Writing Quadratic Functions Quadratic Equation Standard form fx

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Writing Quadratic Functions

Writing Quadratic Functions

Quadratic Equation Standard form: f(x) = ax 2 + bx + c

Quadratic Equation Standard form: f(x) = ax 2 + bx + c

Finite Differences In a linear function, the finite differences are constant. In an exponential

Finite Differences In a linear function, the finite differences are constant. In an exponential function, the finite differences are not constant, but they have a constant common ratio. For a quadratic function, the first finite differences are not constant. They do have a pattern in that they increase or decrease by the same number. The second finite differences are constant.

Examples What type function would best model the data set?

Examples What type function would best model the data set?

Examples Step 1: Determine whether or not the data represents a linear function Finite

Examples Step 1: Determine whether or not the data represents a linear function Finite differences are not constant; not linear

Examples Step 2: Determine whether or not the data represents an exponential function. Ratios

Examples Step 2: Determine whether or not the data represents an exponential function. Ratios are not constant; not exponential

Examples Step 3: Determine whether or not the data represents a quadratic function. Second

Examples Step 3: Determine whether or not the data represents a quadratic function. Second finite differences are constant; quadratic function

Examples Determine if the function rule for the set is linear, exponential, or quadratic.

Examples Determine if the function rule for the set is linear, exponential, or quadratic.

Examples Determine if the function rule for the set is linear, exponential, or quadratic.

Examples Determine if the function rule for the set is linear, exponential, or quadratic.

Writing Quadratic Functions You can use these three patterns to determine the quadratic function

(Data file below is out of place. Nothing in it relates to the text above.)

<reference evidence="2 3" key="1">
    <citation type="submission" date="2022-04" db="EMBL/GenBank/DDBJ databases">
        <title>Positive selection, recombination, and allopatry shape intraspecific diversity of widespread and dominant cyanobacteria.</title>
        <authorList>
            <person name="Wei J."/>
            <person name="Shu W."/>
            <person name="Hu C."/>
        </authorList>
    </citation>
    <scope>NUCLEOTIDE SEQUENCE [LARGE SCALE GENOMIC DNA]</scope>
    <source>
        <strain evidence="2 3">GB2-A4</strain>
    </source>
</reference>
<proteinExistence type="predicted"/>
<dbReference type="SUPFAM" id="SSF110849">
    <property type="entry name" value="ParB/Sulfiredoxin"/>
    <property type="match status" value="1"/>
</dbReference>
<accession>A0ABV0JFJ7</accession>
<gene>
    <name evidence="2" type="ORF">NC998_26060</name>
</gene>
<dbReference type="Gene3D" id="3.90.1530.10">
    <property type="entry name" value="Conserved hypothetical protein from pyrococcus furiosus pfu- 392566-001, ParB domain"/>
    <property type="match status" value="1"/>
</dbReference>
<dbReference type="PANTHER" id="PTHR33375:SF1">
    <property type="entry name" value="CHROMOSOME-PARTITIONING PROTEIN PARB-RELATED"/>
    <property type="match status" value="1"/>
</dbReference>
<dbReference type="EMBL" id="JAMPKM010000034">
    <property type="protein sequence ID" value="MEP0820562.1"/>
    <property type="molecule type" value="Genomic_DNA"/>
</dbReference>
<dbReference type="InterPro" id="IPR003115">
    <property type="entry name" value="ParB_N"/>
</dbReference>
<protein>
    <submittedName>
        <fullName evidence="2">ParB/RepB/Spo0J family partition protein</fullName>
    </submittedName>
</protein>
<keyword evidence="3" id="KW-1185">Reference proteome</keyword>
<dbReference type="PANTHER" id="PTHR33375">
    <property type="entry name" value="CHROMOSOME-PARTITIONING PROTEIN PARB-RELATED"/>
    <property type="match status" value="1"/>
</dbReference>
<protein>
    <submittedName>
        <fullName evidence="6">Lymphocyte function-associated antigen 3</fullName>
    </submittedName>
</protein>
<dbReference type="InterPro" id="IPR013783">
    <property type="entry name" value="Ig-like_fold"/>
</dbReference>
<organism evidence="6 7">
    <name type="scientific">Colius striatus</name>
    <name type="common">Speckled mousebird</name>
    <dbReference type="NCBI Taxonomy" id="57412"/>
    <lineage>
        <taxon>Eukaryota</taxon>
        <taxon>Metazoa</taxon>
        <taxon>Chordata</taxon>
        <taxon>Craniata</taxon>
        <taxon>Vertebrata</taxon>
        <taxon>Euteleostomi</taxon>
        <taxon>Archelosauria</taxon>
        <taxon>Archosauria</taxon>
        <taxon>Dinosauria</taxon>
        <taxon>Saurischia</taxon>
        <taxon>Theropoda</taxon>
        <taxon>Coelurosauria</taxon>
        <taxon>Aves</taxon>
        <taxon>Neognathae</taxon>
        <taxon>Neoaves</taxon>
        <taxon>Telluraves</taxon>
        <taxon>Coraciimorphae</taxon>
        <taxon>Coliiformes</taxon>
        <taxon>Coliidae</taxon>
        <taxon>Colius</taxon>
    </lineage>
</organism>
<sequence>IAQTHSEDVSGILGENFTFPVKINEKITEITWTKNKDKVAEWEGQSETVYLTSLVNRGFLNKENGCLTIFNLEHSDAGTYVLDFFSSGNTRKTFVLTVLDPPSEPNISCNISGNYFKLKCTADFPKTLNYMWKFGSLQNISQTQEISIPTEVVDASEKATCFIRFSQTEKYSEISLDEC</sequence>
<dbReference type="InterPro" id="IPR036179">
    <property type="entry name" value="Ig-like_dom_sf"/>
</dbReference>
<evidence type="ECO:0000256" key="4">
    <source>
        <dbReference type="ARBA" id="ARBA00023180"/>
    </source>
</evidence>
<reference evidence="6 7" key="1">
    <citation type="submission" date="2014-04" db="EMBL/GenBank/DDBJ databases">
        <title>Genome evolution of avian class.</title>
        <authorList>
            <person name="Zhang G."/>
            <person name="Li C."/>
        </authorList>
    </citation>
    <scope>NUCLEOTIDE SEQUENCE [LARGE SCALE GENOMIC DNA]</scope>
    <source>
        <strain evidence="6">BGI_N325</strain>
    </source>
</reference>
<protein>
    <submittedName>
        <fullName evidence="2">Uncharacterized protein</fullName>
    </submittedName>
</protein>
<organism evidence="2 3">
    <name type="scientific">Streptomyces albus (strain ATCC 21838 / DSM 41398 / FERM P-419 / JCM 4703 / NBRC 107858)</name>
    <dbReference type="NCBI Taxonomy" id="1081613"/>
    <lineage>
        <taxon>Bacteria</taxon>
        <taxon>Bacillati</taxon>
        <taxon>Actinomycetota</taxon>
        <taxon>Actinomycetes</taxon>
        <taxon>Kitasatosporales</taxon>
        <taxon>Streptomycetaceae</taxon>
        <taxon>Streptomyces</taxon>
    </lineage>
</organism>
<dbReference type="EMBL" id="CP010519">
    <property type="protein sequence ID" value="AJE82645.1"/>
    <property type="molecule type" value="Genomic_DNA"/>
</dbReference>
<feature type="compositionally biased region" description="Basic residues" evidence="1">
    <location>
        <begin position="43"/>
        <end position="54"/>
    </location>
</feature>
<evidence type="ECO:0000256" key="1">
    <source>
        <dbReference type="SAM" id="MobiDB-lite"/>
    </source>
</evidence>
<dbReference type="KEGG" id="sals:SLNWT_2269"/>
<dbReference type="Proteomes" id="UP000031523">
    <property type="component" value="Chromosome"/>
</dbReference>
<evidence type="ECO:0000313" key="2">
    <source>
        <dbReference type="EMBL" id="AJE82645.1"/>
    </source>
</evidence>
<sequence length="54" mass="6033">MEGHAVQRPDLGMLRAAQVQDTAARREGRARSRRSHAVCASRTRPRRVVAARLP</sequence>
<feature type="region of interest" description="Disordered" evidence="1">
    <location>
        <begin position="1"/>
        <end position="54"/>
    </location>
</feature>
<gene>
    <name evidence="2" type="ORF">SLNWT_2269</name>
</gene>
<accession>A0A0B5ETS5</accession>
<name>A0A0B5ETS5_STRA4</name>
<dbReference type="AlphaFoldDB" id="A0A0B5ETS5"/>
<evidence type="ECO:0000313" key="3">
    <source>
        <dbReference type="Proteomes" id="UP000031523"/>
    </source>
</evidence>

Writing Quadratic Functions You can use these three patterns to determine the quadratic function from the table of data. The value of c is the y-intercept (y when x = 0) The second difference is equal to 2 a The first difference between the y-values for x = 0 and x = 1 is equal to a + b

Examples Determine the function rule for the data set.

Examples Determine the function rule for the data set.

Examples Step 1: Determine the finite differences

Examples Step 1: Determine the finite differences

Examples Step 2: Determine if the differences are constant

Examples Step 2: Determine if the differences are constant

Examples Step 3: Determine whether or not the second finite differences are constant

Examples Step 3: Determine whether or not the second finite differences are constant

Examples

Examples

Examples

Examples

Examples Determine the function rule for the set of data in the table.

Examples Determine the function rule for the set of data in the table.

Examples

Examples

Examples

Examples

Examples Write a quadratic function where the second finite difference is 4, the y-intercept

Examples Write a quadratic function where the second finite difference is 4, the y-intercept is (0, 1), and a + b = 5

Examples Write a quadratic function where the second finite difference is 4, the y-intercept

Examples Write a quadratic function where the second finite difference is 4, the y-intercept is (0, 1), and a + b = 5 The second finite difference is 4; 2 a = 4, so a = 2 a + b = 5, and a = 2, so b = 3; y-intercept = 1 = c f(x) = 2 x 2 + 3 x + 1